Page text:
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Flogging

Flogging in Andimeshk: Three Men Were Flogged for Alleged Harrasment

the Khuzestan Court House
January 25, 2010
Web article

"According to Public Relations' Office of the Khuzestan Court House, the Deputy of the Revolutionary and Public Prosecutor's Office in Andimeshk announced that rulings against defendants of the harassment case in this city were carried out. Ali Ghiasvand said: ‘Last week, a young couple went to the Qal'eh Nur police station late at night and made a complaint of being harassed by some young men. In 12 hours, three men were arrested and confessed to the alleged crime....Based on what the young couple stated, they were traveling from Ahvaz to Arak.... When they stopped to help another car, three passengers in that car threatened them.... One of these three had lain down in the back and another covered his head [to pretend to be a women] and avoid suspicion by the couple. After the car stopped, they threatened the young couple with knife and dagger and intended to rape the young woman. However, when they saw the young woman's resistance and cries, they changed their minds and fled the scene.'...

According to Mr. Ghiasvand, ‘the court condemned the defendant in the first row to two years imprisonment, 10 years exile, and two times lashes. Defendants in the second and third rows of this case were condemned each to two years imprisonment and 74 lashes.' He thanked Branch 13 of the Provincial Appeal Court for expediting this case and said, ‘the issued rulings were confirmed by the Provincial Appeal Court and carried out in public on Sunday [January 24, 2010].'"

ABF Note

 

Findings of guilt in the Islamic Republic of Iran's Judicial Proceedings

The Islamic Republic of Iran's criminal justice system regularly falls short of the standards for due process necessary for impartiality, fairness, and efficacy. Suspects are often held incommunicado and not told of the reason for their detainment. Defendants are frequently prohibited from examining the evidence used against them. Defendants are sometimes prohibited from having their lawyers present in court. Additionally, confessions, made under duress or torture, are commonly admitted as proof of guilt. Because Iran's courts regularly disregard principles essential to the proper administration of justice, findings of guilt may not be evaluated with certainty.

Corporal Punishment: the Legal context in the Islamic Republic of Iran

The Islamic Republic's criminal code recognizes corporal punishment for a wide range of offenses: consumption of alcohol, theft, adultery, "flouting" of public morals, and mixing of the sexes in public. Judges have the latitude to mete out corporal punishment for those sentenced to death. In such cases, the flogging is carried out before death to maximize the suffering of defendant. Aside from flogging, the Islamic Republic also employs amputations as a punishment for theft. In such cases, the defendant is taken to a hospital and put under anesthesia as his hand or foot is amputated. In some cases the left foot and right hand are cut off, making it difficult for the condemned to walk, even with the assistance of a cane or crutches.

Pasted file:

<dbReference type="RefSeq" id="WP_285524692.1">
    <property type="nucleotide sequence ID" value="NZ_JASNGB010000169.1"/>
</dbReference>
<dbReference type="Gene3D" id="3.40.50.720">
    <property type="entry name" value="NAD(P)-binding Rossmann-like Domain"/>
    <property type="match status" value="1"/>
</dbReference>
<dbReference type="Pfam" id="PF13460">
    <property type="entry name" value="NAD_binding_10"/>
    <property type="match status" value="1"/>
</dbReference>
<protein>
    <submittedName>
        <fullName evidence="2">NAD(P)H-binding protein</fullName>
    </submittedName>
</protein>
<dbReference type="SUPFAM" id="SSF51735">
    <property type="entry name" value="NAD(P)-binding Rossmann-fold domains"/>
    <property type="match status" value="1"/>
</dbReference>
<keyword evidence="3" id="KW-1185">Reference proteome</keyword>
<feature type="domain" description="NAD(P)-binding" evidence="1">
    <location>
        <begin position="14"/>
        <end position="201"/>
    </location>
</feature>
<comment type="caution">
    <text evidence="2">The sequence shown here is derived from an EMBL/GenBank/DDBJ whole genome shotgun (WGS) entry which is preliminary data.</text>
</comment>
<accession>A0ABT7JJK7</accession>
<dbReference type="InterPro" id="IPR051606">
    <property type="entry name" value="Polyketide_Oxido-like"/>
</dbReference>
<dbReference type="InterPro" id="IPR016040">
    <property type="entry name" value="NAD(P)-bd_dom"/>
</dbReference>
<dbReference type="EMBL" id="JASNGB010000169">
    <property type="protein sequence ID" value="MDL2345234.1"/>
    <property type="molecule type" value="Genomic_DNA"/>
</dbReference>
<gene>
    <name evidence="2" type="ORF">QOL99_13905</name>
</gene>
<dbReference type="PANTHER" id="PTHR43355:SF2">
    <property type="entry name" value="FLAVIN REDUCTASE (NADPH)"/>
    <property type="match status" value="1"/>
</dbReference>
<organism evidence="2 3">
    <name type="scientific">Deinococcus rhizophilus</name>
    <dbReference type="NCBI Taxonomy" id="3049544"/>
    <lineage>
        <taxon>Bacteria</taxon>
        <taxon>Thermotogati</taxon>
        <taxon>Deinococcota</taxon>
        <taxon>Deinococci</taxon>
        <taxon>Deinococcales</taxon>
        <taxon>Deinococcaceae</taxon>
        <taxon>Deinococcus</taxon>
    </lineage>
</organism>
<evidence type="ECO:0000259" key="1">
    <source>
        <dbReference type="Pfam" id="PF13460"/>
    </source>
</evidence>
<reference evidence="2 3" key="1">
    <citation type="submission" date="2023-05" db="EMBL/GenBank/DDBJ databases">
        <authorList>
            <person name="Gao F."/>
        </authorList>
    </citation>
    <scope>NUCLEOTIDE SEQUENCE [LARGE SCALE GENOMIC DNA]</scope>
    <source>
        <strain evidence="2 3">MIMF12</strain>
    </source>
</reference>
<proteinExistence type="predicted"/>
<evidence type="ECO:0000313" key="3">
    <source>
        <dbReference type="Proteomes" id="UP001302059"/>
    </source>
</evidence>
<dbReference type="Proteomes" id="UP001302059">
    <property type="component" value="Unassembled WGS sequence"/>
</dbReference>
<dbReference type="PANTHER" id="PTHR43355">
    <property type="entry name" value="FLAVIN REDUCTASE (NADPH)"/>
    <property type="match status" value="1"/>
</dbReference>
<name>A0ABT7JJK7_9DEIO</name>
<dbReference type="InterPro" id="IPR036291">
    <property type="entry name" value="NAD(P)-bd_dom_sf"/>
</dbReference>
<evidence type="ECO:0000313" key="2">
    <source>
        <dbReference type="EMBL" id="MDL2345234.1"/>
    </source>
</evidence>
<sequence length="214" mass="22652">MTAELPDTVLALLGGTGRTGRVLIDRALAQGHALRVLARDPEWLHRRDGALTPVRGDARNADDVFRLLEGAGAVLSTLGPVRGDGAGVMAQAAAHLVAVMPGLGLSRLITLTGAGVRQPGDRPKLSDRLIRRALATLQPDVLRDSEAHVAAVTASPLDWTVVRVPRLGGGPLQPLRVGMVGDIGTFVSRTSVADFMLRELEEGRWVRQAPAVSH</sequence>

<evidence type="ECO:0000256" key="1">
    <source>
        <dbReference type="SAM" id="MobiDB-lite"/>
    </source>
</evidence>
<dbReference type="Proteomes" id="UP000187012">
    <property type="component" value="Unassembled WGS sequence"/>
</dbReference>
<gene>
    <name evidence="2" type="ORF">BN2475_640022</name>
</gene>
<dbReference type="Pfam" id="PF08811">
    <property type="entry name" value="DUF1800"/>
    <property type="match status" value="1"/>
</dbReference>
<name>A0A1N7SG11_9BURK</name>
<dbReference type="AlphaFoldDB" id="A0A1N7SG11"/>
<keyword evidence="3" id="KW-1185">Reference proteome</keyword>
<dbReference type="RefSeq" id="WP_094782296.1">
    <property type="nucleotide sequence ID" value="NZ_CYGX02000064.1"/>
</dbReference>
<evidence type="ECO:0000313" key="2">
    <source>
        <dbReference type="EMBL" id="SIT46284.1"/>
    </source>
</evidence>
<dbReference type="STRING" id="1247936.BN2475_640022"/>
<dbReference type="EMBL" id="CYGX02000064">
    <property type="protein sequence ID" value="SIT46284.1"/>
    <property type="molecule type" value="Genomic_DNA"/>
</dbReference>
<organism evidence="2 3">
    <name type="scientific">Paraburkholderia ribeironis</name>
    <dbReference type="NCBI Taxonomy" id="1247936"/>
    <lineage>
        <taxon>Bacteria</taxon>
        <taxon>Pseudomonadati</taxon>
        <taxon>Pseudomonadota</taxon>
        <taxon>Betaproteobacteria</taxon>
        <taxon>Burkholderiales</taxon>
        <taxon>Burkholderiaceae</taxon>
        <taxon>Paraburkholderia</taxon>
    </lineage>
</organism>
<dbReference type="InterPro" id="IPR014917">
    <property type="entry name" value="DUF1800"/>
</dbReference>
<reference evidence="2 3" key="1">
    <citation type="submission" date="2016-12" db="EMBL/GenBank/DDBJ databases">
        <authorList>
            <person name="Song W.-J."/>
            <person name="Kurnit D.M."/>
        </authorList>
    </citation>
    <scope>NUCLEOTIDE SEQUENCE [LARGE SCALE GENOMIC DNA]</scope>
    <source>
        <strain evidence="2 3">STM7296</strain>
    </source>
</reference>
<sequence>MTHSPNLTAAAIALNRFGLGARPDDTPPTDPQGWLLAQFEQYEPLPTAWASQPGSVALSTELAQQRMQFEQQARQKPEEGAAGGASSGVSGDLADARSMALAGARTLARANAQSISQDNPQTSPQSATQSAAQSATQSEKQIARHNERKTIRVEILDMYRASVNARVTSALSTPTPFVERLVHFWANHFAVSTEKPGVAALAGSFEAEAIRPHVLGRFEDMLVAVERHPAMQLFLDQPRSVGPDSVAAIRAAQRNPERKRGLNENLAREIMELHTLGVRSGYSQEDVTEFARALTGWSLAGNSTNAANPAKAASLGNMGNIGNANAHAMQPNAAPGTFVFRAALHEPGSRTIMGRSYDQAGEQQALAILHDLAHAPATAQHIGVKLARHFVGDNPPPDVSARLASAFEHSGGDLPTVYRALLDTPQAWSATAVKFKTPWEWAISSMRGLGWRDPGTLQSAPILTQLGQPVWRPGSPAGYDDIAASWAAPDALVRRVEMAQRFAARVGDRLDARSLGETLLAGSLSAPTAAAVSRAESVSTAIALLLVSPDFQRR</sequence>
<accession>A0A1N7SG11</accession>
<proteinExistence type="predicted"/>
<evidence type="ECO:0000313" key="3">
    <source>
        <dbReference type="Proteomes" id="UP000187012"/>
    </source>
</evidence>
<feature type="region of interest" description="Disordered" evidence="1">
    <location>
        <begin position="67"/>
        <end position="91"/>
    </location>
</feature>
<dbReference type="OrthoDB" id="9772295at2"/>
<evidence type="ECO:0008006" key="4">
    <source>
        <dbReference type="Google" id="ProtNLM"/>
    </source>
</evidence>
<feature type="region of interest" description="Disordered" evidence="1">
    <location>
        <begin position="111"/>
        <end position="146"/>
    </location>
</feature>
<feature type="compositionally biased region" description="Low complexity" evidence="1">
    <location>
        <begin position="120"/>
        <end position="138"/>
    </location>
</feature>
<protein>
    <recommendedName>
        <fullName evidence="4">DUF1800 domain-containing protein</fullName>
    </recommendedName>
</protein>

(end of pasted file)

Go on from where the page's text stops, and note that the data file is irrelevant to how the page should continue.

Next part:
The Islamic Republic's Systematic Violation of its International Obligations under International Law

The use of corporal punishment is contrary to international law and is addressed in several international agreements. Article 5 of the Universal Declaration of Human Rights, which Iran has ratified, states that, "No one shall be subjected to torture or to cruel, inhuman or degrading treatment or punishment." Identical language is also used in the International Covenant on Civil and Political Rights (ICCPR), which Iran is also a party to. The strongest expression of international disapproval is contained in the Convention Against Torture and Other Cruel, Inhuman or Degrading Treatment or Punishment (CAT). This treaty defines torture as, "any act by which severe pain or suffering, whether physical or mental, is intentionally inflicted on a person for such purposes as ... punishing him for an act he or a third person has committed or is suspected of having committed." Although the Islamic Republic of Iran has yet to sign the CAT, the prohibition on torture is now considered jus cogens and, therefore, part of customary international law. Furthermore, even though the norm against corporal punishment is not yet a jus cogens, there is increasing evidence that it is illegal under international human rights law.[1] In Osbourne v. Jamaica, the Committee Against Torture (a body of experts responsible for monitoring compliance with the Convention) held that "corporal punishment constitutes cruel, inhuman and degrading treatment or punishment contrary to Article 7 of the Convention." The Islamic Republic of Iran's systematic violations of its obligations under international law have been addressed by the UN General Assembly multiple times, most recently in December 2007. In Resolution 62/168, the UN expressed deep concern with Iran's continued flouting of international human rights law, particularly, "confirmed instances of torture and cruel, inhuman or degrading treatment or punishment, including flogging and amputations."